On My Guard

True story: Back in the mid 2000s, well before I ever wrote a novel draft, I frequented the Absolute Write Water Cooler forums. I paid particular attention to the Bewares, Recommendations and Background Check forum. I had no publication credits and no stories that were anywhere close to submittable, but something inside me knew I was going to get back to writing and submitting fiction some day, and I’d need to be ready when the time came. 

What I might not have known if I hadn’t done this: there are people who see authors as nothing but walking wallets to be turned upside down and shaken until every last coin, dollar bill, and credit card has fallen out. Part of the glamorous life of an author (*snerk*) is identifying these lowlifes and avoiding them. They do not care about your book, not one bit. They want your money. They feel entitled to your money. They sometimes get quite angry if anyone suggests that maybe they should stop bilking authors and get an honest job.

Once Tidepool went up for preorder on Amazon and other sites, the shady emails started arriving in my inbox. Most of them were so obviously bogus I just laughed before hitting the delete button. Nice try, but I’m not spending money to promote Tidepool on a blog I’ve never heard of that gets zero engagement on its posts. I was born on a Tuesday, but it wasn’t last Tuesday. 

But one that came in last week almost got me. It was titled “Largest Book Event Worldwide Invitation.” Sounds neato, yeah? 

If a writing friend forwarded this to me and asked “Nicole, do you think this is on the level?”, I’d have looked it over and said “No way” without a second thought. But just for a minute, these guys nearly had me. It’s different when it’s your book and you want to believe—and these folks know it.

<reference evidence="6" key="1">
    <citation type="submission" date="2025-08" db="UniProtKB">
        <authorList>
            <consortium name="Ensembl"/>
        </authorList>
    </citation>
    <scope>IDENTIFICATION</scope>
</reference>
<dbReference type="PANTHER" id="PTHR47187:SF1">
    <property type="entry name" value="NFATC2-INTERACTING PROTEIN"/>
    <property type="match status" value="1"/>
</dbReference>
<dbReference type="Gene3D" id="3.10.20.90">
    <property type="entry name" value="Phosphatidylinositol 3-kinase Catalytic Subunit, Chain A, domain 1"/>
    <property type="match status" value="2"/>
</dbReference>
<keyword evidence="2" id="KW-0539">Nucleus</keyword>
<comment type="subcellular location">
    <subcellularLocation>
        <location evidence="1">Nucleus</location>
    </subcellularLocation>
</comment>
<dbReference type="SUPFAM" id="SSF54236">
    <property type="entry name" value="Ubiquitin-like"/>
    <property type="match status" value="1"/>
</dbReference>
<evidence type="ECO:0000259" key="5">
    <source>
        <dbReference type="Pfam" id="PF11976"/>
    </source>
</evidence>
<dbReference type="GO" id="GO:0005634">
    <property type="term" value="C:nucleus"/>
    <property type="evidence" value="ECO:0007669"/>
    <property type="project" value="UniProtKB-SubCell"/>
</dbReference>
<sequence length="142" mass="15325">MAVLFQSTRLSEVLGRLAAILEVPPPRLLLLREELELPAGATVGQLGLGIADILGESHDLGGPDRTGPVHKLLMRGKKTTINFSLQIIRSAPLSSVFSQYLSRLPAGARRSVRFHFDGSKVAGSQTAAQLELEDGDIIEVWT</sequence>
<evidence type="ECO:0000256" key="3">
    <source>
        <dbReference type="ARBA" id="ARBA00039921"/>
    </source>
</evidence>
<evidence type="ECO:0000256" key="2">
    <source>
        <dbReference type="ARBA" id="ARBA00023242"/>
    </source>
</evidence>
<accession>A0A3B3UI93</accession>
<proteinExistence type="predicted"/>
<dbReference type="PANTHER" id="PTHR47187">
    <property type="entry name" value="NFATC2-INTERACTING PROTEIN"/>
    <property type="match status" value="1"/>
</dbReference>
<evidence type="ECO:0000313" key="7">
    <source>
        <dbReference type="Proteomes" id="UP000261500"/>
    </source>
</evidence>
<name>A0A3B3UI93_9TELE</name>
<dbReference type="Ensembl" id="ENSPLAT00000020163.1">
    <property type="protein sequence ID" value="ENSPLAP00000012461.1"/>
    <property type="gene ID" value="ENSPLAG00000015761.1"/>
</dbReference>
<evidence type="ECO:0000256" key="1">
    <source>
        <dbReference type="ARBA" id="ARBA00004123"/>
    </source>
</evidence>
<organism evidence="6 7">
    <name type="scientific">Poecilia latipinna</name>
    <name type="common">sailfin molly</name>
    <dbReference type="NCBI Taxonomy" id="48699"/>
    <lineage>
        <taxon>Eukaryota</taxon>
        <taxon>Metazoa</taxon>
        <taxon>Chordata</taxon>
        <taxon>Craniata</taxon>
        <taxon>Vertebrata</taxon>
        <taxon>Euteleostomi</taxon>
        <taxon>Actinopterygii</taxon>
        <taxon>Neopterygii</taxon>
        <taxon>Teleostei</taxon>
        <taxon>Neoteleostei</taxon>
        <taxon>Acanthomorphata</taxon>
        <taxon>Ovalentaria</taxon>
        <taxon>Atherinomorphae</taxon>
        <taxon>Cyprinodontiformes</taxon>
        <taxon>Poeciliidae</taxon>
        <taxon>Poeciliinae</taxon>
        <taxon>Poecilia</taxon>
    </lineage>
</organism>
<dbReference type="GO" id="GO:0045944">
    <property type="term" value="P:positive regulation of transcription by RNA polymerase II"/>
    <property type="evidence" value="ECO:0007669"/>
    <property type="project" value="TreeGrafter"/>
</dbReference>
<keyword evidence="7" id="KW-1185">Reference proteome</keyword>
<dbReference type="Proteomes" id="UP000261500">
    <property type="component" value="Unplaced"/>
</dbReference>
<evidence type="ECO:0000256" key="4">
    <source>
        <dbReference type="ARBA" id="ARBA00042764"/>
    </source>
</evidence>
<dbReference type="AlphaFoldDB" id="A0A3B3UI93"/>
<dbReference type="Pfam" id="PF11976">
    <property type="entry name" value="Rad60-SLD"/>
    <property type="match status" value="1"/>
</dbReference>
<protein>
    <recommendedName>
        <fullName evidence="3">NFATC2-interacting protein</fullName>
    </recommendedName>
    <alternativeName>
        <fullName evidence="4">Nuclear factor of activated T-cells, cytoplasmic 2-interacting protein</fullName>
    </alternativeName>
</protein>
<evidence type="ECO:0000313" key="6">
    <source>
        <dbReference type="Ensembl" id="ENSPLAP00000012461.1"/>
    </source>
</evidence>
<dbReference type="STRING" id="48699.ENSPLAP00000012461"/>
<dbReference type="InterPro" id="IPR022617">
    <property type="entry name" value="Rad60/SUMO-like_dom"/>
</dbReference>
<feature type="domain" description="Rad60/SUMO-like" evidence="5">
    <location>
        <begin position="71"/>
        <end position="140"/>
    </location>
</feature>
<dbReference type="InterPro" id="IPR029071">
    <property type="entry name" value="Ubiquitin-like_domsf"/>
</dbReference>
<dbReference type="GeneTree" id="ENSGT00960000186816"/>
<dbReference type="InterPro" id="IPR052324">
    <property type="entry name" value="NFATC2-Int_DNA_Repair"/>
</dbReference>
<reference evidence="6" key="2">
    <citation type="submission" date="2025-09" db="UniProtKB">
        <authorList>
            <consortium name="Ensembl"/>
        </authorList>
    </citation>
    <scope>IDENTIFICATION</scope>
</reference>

Writers get snared by this kind of thing all the time, and I thought maybe it would be helpful for others if I went through this email and pointed out all the fishy stuff. 

Ready? Here we go. I edited the sender’s name because I doubt that’s their real name, and I don’t want anyone with that name to get slimed by this mess. 

I am Rxxxxx Sxxxxxx, a senior marketing consultant from Authors Press. A short background for our company. We are major exhibitors in all book events, a marketing firm, and a physical bookstore owner called Creative Books located in the heart of Pittsburg, California. AUTHORS PRESS CREDIBILITY

My thoughts:

– That’s a weirdly unfocused company. A marketing firm, an exhibitor, and a bookstore? Huh. The store really does exist, but its sign promises “Book, School, and Party Supplies,” and it looks more like a Party City than like any kind of major book company. 

– The AUTHORS PRESS CREDIBILITY was a hyperlink that took me to a photo of the physical bookstore. Are you wondering how that establishes their credibility? It doesn’t. Also not establishing their credibility: My MacBook warned me the link had been flagged as suspicious when I went back to check it a second time. Nice. 

I want to let you know that we have received a go signal from our Senior Literary Critics Team who evaluated your book titled Tidepool: A Lovecraftian Gothic Novel.

– So on top of all the other things this company does, they have a Senior Literary Critics Team that goes around doing unsolicited evaluations of books this company didn’t even publish? Dang. Whatever they get paid, it’s not enough.  

– My book is not called Tidepool: A Lovecraftian Gothic Novel. Someone ganked that off Amazon without looking closely at the book cover. 

Look for yourself: There’s my book cover right in the email, in case I didn’t remember what it looked like or something. I mean, it did come out almost a month ago. So thoughtful of them!